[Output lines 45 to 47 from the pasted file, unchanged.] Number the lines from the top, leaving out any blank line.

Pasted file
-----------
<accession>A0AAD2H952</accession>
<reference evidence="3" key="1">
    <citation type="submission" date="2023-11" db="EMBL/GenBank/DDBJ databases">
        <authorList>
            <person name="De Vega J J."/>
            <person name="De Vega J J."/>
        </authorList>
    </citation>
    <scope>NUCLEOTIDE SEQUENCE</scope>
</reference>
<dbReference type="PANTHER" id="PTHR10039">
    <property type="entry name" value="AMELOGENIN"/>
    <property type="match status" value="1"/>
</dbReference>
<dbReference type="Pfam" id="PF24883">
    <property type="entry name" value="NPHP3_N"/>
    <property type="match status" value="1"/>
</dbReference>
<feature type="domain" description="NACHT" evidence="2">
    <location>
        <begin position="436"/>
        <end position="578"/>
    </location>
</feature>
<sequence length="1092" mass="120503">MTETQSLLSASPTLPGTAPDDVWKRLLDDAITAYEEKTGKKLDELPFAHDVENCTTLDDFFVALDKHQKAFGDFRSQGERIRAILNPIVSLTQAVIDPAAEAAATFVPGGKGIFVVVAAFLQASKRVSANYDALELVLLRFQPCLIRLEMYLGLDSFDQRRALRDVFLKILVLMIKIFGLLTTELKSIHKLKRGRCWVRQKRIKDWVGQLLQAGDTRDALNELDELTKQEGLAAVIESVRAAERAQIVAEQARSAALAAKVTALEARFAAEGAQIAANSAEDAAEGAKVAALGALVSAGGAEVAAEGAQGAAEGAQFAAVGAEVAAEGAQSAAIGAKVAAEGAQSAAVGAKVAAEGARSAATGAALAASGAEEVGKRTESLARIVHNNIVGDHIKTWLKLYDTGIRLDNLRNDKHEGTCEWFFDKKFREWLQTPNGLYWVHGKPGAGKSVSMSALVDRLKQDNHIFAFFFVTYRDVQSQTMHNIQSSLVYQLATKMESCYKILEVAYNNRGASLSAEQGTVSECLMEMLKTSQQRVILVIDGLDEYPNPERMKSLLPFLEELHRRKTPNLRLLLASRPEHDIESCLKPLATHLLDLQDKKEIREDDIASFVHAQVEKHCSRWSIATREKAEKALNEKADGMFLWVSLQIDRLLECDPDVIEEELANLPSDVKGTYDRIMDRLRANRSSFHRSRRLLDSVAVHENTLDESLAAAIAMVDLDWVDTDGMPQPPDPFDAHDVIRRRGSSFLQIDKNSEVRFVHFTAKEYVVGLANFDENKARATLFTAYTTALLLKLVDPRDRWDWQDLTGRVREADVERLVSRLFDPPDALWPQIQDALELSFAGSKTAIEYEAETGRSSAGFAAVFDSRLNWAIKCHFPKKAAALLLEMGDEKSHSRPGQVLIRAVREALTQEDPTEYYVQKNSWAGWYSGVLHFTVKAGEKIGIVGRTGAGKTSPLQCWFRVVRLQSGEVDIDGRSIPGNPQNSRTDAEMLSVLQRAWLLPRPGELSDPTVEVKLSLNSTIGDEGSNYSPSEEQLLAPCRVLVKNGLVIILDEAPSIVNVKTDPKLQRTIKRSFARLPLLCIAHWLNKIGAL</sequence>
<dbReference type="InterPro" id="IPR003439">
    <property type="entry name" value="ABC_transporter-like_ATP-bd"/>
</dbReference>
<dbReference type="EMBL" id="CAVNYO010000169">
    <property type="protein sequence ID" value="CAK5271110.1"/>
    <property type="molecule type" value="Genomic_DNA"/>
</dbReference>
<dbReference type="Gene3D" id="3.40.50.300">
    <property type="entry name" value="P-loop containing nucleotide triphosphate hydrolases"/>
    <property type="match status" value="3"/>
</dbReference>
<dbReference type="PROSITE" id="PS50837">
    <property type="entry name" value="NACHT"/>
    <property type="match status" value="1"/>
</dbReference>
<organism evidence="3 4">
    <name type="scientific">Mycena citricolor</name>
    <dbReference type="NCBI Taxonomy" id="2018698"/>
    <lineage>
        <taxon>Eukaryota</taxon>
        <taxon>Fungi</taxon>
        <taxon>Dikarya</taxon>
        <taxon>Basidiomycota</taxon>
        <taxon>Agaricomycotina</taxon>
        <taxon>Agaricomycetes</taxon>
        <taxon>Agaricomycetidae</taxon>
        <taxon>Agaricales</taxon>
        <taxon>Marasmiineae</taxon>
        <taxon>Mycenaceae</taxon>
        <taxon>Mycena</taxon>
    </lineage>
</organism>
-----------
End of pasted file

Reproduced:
        <taxon>Eukaryota</taxon>
        <taxon>Fungi</taxon>
        <taxon>Dikarya</taxon>